The Panel identified other non-financial issues that may prevent Aboriginal and Torres Strait Islander students from doing well at university or completing their degrees. Based on the consultations and submissions received by the Review, the Panel identified the need for further investigation into how Aboriginal and Torres Strait Islander students access pastoral care and support networks.
What needs to change?
Audit of support/pastoral care services
The Panel found that culturally sensitive Aboriginal and Torres Strait Islander counselling services are offered at a few universities. However, students do not always have access to culturally safe pastoral care. ‘Elders in residence’ counselling services are included in several pastoral care activities undertaken in some universities, but once again student access to this service is limited.
Given that a relatively high proportion of Aboriginal and Torres Strait Islander students are likely to be from regional and remote areas and therefore may be engaged in remote access study, pastoral support aimed at these distance learners is also important. For older female students who may be supporting children and extended family in their communities, they need good access to culturally sensitive health services, counselling, childcare and family assistance.
The Panel notes the National Union of Students recommendation that universities audit support services available to Aboriginal and Torres Strait Islander students both within Indigenous Education Units and the broader university support service provision, noting that:
[t]he findings of such an audit would enable institutions to understand the level of access for Indigenous students to support services at universities with lower retention rates, and how to encourage more students to access these services through examining practices at other universities with higher retention rates (submission no. 31, National Union of Students, p. 12).
Universities may wish to examine the adequacy of services they provide to their Aboriginal and Torres Strait Islander students, including looking at the findings of National Union of Students surveys.
Networks are important
Pechenkina & Anderson highlighted in their commissioned report to the Review that:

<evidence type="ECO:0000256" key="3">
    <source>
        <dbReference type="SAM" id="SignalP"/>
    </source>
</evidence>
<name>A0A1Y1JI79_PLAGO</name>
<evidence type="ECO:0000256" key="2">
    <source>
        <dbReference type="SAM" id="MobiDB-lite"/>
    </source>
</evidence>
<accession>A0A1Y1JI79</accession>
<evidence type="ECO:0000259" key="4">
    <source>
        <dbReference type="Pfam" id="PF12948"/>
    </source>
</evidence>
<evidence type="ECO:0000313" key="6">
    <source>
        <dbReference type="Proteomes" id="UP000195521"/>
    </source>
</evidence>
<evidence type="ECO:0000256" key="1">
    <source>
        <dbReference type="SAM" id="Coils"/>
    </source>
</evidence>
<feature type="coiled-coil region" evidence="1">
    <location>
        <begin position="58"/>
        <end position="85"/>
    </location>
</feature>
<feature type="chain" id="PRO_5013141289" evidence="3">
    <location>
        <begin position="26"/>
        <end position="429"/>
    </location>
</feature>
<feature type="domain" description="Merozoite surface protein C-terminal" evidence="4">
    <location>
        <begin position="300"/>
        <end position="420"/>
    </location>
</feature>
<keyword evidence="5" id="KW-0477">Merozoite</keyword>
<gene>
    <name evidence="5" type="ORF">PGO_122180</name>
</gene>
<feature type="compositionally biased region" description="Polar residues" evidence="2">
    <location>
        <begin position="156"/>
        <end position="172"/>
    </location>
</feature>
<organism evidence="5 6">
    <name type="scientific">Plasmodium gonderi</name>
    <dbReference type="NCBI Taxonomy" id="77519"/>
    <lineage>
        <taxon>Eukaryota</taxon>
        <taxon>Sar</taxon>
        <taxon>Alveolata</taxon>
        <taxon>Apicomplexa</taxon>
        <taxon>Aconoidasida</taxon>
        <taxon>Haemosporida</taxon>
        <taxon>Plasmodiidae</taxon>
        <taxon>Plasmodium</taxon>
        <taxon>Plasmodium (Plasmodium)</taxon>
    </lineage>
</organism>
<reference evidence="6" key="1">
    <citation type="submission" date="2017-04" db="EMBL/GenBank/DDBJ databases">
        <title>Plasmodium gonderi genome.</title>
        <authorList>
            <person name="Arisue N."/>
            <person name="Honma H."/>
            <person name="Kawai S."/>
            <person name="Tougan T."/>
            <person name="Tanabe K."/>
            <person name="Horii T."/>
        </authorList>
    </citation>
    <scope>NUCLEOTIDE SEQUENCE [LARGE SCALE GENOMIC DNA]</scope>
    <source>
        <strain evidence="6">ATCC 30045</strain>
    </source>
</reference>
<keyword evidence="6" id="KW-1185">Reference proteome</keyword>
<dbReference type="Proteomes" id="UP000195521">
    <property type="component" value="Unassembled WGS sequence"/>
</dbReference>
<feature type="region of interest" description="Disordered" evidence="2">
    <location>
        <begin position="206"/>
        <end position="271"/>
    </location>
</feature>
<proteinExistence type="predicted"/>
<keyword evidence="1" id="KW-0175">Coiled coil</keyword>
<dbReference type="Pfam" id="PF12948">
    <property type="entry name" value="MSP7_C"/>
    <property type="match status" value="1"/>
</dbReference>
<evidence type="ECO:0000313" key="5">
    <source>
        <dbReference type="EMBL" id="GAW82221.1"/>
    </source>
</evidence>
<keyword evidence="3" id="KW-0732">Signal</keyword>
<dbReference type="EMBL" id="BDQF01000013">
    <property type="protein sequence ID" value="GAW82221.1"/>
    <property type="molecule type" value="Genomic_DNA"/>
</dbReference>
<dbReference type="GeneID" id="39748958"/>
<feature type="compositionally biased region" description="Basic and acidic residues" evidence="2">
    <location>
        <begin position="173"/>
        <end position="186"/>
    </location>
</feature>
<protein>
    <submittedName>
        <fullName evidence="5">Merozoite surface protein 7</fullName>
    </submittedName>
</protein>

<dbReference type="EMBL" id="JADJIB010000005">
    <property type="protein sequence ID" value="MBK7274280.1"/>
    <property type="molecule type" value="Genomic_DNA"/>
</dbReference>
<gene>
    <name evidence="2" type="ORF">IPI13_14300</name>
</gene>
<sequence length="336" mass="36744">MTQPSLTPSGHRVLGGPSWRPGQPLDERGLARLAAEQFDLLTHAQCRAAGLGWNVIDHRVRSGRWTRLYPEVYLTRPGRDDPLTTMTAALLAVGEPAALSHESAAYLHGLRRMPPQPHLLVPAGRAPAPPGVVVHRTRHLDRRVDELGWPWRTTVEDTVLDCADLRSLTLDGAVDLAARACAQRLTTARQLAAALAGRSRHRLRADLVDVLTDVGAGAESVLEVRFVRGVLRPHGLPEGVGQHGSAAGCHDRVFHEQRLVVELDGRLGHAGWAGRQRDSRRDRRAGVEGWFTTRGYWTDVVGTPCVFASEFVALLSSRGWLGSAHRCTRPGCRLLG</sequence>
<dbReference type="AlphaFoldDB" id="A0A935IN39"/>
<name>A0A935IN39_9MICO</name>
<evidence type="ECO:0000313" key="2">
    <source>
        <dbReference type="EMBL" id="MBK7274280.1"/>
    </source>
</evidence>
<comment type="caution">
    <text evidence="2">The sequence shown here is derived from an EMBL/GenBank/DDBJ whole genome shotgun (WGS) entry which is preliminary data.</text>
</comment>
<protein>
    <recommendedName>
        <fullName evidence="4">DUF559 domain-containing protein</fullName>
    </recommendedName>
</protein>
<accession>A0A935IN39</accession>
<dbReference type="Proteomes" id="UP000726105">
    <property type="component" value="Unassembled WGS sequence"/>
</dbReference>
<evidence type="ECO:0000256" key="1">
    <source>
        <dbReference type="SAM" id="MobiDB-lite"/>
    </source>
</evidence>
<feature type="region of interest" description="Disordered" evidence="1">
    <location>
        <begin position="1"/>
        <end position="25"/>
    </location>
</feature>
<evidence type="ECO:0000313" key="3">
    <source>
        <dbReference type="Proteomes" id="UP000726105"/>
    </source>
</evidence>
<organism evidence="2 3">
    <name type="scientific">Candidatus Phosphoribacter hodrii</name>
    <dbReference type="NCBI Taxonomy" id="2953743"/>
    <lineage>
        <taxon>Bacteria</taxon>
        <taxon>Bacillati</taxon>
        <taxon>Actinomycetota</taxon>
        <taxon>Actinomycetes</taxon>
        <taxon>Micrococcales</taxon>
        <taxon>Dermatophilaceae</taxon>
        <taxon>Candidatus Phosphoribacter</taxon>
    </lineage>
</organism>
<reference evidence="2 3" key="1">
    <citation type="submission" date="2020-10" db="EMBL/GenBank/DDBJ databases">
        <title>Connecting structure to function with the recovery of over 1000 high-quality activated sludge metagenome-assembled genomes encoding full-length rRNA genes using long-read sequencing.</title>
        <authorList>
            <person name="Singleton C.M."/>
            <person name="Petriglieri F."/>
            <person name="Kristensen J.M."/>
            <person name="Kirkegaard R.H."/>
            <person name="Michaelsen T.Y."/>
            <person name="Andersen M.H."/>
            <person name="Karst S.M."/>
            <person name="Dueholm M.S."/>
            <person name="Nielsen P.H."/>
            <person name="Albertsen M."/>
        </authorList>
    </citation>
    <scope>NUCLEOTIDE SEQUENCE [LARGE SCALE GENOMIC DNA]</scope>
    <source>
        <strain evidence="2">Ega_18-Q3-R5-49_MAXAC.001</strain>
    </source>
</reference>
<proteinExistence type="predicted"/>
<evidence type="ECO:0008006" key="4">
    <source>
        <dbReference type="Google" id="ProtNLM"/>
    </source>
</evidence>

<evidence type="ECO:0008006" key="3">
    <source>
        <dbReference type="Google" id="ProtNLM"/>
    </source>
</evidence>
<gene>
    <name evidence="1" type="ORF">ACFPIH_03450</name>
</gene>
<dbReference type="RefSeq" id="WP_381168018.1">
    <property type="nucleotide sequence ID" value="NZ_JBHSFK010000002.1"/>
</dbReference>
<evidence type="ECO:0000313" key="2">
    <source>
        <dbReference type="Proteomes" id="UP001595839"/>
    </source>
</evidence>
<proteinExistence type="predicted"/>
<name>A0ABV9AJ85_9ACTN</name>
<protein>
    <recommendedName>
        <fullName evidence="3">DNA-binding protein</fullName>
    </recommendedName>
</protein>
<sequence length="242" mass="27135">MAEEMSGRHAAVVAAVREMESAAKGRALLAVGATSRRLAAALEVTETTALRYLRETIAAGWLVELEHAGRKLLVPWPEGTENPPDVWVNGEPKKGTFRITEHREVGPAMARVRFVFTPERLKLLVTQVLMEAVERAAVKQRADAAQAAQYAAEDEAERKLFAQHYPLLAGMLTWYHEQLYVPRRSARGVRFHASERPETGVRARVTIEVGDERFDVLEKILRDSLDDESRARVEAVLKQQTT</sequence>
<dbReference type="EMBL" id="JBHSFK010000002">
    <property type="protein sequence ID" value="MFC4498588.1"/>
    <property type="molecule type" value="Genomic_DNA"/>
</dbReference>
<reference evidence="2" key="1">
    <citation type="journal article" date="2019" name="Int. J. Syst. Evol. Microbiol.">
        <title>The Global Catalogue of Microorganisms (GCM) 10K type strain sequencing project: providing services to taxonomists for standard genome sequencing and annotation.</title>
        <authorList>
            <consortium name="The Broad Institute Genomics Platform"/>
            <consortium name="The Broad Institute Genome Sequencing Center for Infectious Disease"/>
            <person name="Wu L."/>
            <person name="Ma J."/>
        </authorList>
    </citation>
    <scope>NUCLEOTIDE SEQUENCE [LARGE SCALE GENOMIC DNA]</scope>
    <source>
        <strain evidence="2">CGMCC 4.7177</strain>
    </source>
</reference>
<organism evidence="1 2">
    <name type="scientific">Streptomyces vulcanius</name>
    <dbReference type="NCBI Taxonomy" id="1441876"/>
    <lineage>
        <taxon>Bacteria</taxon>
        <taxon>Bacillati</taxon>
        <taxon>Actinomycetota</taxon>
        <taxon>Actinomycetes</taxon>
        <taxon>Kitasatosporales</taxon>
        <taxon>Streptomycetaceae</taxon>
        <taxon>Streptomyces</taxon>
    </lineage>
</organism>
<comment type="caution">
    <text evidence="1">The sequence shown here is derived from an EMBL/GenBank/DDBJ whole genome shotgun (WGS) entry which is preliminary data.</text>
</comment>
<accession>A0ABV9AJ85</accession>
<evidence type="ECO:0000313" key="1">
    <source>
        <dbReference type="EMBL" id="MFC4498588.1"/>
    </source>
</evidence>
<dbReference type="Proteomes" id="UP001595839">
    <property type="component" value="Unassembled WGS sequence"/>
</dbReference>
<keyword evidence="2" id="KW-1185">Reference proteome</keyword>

[a] recurring topic in the author’s [sic] research around factors of success among Indigenous students is that students seek out or create informal support networks and maintain their links with other students, academics and support staff throughout the duration of their degrees and often beyond (Pechenkina & Anderson 2011, p. 13).
They also referred to the existence of strong networks of HDR students and the role of external networks such as Tarwirri, the Indigenous Law Students and Lawyers Association of Victoria (Pechenkina & Anderson 2011, p. 17).
Their findings were backed up by similar input to the Panel during consultations and from submissions, where the role of both informal and formal support networks were mentioned as important factors in student success.
It is important that Aboriginal and Torres Strait Islander students have access to formalised support networks where they have access to a number of resources designed to assist them throughout their course. Students in remote and regional areas may not have access to online resources or IT support. They require a higher level of lecturer/tutor communication and commitment in order to complete their assignments to the best of their ability (submission no. 47, Curtin University Student Guild, pp. 6–7).
Universities may wish to consider how their informal and formal networks can be facilitated and strengthened to further support Aboriginal and Torres Strait Islander students, without placing any extra burden on Aboriginal and Torres Strait Islander academic staff. As noted later in the report, Aboriginal and Torres Strait Islander staff often take on extra representative and support responsibilities within universities. The Panel suggests that such support responsibilities and development of networks should be coordinated across the faculties and mainstream support services.